As an HR leader, you know the many benefits of employee wellbeing, benefits that you see day in and day out in your role. Unfortunately, gaining executive buy-in for an employee wellbeing offering involves convincing and proving to team members outside of Human Resources that wellbeing is not only good for your people, but also good for your business. This can be even more difficult at a small company where benefits must be closely examined for affordability.
Finding the best corporate wellness companies, with goals that align with your organization’s needs, can be challenging for a small business. On one level - who has the time? While finding a corporate wellness solution is important, small businesses often do not have the resources nor the bandwidth to conduct a formal RFP process. Further still, potential vendors are not as willing to entertain a long lead-time for companies they consider to be on the smaller end of the client scale.
What’s a small business to do? Our advice? Get organized.
For small businesses, choosing a corporate wellness program is a big deal, just like any financial investment. It needs to work, and it needs to be best-in-class. But with today’s changing wellness landscape, what does that mean, and what does it look like in practice? We’ve asked our internal experts and researchers what small businesses should be looking for when it comes to top corporate wellness programs.
And, while we’re biased that our own offering is a great option, these tips stand as general principles for HR leaders and decision-makers when it comes time to find the best corporate wellness program for their organization.
Thinking of employee wellness ideas can be overwhelming - and it’s not one-size-fits-all. Employee wellness differs depending on the size of your organization. A large organization might have a full-sized cafeteria that can be catered towards healthy options whereas a smaller organization may seek to help employees make better choices on their own. With a little creativity and a strong strategy, you’ll find that employee wellness ideas for small businesses are not only bountiful, but often free to implement.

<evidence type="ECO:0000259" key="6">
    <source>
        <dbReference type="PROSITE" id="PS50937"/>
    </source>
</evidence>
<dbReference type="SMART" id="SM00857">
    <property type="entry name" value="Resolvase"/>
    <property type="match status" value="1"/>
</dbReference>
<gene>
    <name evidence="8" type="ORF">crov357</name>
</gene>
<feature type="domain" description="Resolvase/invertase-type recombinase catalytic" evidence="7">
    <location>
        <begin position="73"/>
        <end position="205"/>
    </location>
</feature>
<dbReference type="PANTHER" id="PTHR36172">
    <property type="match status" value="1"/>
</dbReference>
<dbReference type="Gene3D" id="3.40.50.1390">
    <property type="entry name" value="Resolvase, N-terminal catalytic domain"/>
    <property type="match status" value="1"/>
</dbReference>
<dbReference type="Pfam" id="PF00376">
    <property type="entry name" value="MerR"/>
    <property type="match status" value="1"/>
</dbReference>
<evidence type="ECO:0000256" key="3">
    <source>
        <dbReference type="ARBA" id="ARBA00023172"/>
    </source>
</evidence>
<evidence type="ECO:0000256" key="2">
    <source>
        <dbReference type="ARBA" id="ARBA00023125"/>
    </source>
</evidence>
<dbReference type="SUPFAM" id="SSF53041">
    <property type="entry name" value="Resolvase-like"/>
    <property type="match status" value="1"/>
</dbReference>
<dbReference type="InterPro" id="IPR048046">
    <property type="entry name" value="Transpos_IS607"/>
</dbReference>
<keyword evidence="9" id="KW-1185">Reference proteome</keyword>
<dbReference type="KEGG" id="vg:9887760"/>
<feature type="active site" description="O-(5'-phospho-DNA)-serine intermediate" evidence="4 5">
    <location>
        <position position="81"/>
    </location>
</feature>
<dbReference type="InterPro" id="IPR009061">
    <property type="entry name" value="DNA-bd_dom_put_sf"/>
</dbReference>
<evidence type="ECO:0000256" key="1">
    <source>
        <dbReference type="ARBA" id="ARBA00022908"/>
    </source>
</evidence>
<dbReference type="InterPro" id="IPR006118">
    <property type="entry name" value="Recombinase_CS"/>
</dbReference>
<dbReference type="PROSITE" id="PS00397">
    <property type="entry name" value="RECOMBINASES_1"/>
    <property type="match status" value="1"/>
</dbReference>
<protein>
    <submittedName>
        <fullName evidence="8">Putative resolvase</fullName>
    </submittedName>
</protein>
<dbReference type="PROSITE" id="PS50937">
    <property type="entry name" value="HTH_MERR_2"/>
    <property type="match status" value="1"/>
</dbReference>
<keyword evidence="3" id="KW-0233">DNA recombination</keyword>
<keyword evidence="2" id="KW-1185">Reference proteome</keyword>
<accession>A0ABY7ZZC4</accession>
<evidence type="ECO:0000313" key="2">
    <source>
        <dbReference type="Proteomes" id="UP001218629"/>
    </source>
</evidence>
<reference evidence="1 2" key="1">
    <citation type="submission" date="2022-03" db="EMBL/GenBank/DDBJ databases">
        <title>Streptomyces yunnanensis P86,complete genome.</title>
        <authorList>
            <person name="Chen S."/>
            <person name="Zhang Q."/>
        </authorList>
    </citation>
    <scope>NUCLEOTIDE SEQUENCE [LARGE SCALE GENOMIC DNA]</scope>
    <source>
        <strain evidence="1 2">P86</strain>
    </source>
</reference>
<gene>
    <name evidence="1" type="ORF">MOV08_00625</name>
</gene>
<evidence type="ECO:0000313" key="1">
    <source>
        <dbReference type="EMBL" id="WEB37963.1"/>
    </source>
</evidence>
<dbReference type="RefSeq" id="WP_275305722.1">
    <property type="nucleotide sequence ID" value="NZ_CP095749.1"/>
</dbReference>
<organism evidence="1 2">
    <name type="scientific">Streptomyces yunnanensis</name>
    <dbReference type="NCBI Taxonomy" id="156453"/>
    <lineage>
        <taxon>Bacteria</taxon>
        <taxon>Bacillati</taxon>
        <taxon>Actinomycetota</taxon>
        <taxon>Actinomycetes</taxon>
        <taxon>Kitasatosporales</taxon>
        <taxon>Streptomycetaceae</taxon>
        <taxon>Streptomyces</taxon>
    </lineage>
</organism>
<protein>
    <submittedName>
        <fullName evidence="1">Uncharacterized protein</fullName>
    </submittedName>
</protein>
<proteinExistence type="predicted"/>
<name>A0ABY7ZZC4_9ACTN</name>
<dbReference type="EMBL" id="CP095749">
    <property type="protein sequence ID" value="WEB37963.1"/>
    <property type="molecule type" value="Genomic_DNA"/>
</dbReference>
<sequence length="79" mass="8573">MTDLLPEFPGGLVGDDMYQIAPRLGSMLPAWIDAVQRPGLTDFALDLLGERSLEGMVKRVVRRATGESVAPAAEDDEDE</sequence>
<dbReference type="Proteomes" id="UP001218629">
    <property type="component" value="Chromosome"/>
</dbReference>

Here are a few of our favorites…
Corporate wellness programs can feel untouchable or irrelevant if you’re not at a colossal organization. After all, most of us aren't managing the well-being of 1,000+ employees. But the truth is, corporate wellness programs, and the results incurred from successfully implementing them, matter even more for small businesses.
Why? Because with smaller budgets and a bigger strain to pay for healthcare costs, having happy healthy employees is paramount. Lower healthcare costs are not just beneficial for the employee, but also the employer. When you’re a smaller organization, it all adds up.
At MeYou Health, we know wellness encompasses more than just diet and exercise. Being healthy, in all senses of the word, means taking the time to assess and improve emotional and mental health, too. While our employee wellness platform has always spanned every area of well-being, our brand-new Daily Challenge programs (also known as "tracks") give members specific, proven strategies for dealing with stress, depression, alcohol abuse, and tobacco addiction.
Employee wellness is on the rise, and so is our dependence on technology in everyday life. If you want your company’s wellness program to create real, lasting health behavior change for employees, try making it digital. That includes making it available online or via mobile app, encouraging social connection, tracking program data, and more.
Here are five reasons why employees will benefit from a digital wellness program.
By Trapper Markelz, CEO
The MeYou Health wellness program consists of a few different components:
The main difference between MeYou Health software and a wellness program through your insurance carrier is that a carrier’s program is specifically designed to check boxes that ensure compliance with NCQA standards. MeYou Health’s wellness program was designed to help employees make meaningful health changes and help small businesses retain staff, decrease absenteeism, and improve morale.